Kamala D. Harris
“As we continue on in the fight toward progress, the words of Coretta Scott King ring true: ‘Freedom is never really won; you earn it and win it in every generation.’”
Senator Kamala D. Harris (D-CA), term beginning 2017
Growing up, my mother was intentional about raising my sister and me as strong women. She knew we would face challenges, but she had an unfailing optimism that we would see what can be, unburdened by what has been.
I am inspired every day by the many women throughout our history who had the courage and vision to create progress—women like Harriet Tubman, Ida B. Wells, Sojourner Truth, and Mary Church Terrell.
It is this inspiration that has helped guide me throughout my career in public service. In fact, my mother used to say, “don’t sit around and complain about things, do something.” When I decided to run for District Attorney of San Francisco over 15 years ago, it was because I saw problems that could be fixed and I believed I could make the system better for all. No one like me had served in the role before. Not only did I win, becoming the first woman to hold that position, but I went on to become the first woman Attorney General of California and only the second Black woman in history to serve as a U.S. senator.
I am proud to join the women of the Senate in recognizing this milestone with the knowledge that our work is not done. Recently, I traveled to Selma, Alabama, to recognize the 55th anniversary of Bloody Sunday, when Americans shed blood and died as they marched for equal voting rights. In recent years, we have seen multiple attacks on the right to vote, including rollbacks on early voting and strict voter ID laws that make it harder for people to vote, particularly women, people of color, and low-income individuals. That is why—despite the progress made since the ratification of the 19th Amendment—our fight to ensure equal access is not over.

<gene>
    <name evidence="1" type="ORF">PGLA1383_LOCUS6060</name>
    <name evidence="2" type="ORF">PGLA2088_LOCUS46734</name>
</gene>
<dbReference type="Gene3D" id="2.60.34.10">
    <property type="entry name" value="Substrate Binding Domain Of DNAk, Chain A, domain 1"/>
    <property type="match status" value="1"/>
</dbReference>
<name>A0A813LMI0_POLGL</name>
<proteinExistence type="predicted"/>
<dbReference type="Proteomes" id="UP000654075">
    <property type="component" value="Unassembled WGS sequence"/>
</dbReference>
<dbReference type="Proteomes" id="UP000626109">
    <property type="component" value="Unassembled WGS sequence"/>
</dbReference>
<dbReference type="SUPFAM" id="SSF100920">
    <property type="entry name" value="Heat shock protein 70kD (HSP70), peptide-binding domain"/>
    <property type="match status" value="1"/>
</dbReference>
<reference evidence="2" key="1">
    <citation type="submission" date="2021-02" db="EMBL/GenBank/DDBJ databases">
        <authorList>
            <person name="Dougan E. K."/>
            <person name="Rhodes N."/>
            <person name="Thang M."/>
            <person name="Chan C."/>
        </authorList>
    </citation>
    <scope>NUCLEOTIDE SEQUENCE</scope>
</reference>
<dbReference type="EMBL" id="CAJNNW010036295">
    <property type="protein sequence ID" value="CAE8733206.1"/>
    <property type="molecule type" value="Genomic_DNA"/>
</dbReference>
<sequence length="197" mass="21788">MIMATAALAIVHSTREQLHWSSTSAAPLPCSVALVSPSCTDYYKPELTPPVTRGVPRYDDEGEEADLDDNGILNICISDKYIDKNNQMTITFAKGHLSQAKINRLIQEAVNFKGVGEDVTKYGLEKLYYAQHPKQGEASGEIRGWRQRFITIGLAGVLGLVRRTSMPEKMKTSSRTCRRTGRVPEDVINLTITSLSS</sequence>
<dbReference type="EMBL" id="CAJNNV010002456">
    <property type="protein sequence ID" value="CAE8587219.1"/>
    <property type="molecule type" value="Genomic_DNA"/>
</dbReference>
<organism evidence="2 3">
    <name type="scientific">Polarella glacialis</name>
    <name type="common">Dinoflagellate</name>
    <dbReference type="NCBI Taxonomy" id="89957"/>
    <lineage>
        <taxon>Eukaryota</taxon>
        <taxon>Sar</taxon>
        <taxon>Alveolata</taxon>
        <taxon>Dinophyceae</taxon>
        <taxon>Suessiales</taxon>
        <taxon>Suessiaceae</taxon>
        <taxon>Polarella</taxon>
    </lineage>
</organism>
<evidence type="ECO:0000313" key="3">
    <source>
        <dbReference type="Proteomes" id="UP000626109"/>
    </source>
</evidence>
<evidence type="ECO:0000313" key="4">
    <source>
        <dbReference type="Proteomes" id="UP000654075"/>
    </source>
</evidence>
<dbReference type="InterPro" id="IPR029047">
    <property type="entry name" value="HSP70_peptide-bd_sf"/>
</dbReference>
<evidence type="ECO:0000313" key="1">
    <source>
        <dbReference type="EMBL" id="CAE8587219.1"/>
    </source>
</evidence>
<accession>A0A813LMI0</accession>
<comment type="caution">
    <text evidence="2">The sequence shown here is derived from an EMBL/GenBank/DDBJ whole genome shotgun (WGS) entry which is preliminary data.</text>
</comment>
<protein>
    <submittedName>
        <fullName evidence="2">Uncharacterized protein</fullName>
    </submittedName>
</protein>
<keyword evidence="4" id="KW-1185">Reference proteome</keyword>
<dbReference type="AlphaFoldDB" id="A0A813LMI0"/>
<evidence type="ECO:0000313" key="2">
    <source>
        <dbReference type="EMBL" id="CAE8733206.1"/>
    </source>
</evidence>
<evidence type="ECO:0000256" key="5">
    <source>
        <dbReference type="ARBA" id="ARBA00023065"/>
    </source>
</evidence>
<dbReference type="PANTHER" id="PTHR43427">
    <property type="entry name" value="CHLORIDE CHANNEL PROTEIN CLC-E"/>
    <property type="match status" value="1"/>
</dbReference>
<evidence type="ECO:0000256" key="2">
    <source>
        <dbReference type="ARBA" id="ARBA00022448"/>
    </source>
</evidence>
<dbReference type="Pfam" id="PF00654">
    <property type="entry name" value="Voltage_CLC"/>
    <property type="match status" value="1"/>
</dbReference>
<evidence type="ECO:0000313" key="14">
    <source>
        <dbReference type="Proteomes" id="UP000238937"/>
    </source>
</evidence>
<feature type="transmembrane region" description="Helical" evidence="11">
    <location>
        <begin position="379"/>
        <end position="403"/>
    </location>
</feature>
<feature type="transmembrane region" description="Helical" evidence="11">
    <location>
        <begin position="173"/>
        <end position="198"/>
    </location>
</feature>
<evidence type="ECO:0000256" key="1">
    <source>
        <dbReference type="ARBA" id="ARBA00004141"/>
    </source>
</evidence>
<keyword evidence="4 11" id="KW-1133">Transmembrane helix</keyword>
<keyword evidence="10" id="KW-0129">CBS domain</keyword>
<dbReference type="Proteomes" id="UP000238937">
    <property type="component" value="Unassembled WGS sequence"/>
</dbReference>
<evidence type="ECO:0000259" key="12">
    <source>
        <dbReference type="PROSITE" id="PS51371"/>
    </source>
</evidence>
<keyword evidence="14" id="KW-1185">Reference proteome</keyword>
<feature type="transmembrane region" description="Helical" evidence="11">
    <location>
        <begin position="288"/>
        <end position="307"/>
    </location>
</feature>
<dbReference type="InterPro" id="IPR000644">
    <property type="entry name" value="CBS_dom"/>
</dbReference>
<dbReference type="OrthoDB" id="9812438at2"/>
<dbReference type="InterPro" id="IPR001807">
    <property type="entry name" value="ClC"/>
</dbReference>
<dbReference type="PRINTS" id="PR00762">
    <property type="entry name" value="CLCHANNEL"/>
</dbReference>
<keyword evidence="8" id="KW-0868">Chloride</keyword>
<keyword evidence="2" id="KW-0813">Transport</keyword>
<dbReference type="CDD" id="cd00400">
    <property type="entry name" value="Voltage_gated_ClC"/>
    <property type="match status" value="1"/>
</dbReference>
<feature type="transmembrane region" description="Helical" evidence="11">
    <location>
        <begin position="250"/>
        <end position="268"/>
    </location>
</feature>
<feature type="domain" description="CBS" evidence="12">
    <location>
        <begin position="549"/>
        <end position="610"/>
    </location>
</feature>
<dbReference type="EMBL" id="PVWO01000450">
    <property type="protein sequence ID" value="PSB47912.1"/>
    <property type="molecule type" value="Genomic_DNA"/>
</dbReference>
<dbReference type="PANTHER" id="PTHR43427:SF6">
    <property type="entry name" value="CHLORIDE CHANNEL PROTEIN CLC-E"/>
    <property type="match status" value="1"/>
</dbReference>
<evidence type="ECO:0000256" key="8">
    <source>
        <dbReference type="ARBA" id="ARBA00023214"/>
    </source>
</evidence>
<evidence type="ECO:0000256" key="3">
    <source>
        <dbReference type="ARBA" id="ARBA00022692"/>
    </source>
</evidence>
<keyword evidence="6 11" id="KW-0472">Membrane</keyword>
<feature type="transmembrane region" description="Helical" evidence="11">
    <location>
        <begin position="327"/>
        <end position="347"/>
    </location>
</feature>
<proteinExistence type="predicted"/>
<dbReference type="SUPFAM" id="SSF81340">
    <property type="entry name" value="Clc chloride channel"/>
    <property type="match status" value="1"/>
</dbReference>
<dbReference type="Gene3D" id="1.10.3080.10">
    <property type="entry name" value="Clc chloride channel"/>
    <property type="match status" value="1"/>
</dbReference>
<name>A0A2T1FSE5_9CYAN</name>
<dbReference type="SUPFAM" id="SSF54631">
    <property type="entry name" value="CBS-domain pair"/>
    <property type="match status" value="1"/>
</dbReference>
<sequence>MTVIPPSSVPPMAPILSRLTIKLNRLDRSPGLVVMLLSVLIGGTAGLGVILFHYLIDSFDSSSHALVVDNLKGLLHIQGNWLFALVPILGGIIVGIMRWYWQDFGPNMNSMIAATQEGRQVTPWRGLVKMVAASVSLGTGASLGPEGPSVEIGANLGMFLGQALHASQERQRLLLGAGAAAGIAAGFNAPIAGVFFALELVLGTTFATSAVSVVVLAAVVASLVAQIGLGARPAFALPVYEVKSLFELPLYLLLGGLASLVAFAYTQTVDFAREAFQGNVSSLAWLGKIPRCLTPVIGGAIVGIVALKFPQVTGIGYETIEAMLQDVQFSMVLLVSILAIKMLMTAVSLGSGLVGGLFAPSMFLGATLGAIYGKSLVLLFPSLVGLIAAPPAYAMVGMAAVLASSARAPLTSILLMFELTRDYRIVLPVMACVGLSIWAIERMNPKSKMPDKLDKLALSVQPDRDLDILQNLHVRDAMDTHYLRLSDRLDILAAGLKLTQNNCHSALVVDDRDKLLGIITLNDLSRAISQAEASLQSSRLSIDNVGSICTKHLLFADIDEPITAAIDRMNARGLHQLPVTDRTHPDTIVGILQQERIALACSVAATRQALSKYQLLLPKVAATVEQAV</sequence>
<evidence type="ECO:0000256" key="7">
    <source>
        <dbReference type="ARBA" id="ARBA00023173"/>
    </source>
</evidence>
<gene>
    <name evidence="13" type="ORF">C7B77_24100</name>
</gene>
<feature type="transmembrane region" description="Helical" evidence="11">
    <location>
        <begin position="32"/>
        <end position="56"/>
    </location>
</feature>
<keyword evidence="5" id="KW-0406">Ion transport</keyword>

As we continue on in the fight toward progress, the words of Coretta Scott King ring true: “Freedom is never really won. You earn it and win it in every generation.”
Her sentiment is a reminder that as we acknowledge milestones, we must also take them as a call to action. And that the very nature of the fight for equality is that each generation’s contribution is not permanent. It is on all of us to be vigilant, but to also not be overwhelmed. There is never time to throw our hands in the air and give up. There is only time for us to roll up our sleeves and get to work. That is what the women before us did, and that is what we must continue to do.
I am proud to join the women of the U.S. Senate as we recognize the 100th anniversary of the ratification of the Nineteenth Amendment. Let us continue to stare adversity in the eye as we march toward progress for the next generation. Let us honor the work of the trailblazers who came before us. And let us be reminded that we will continue to rise, together.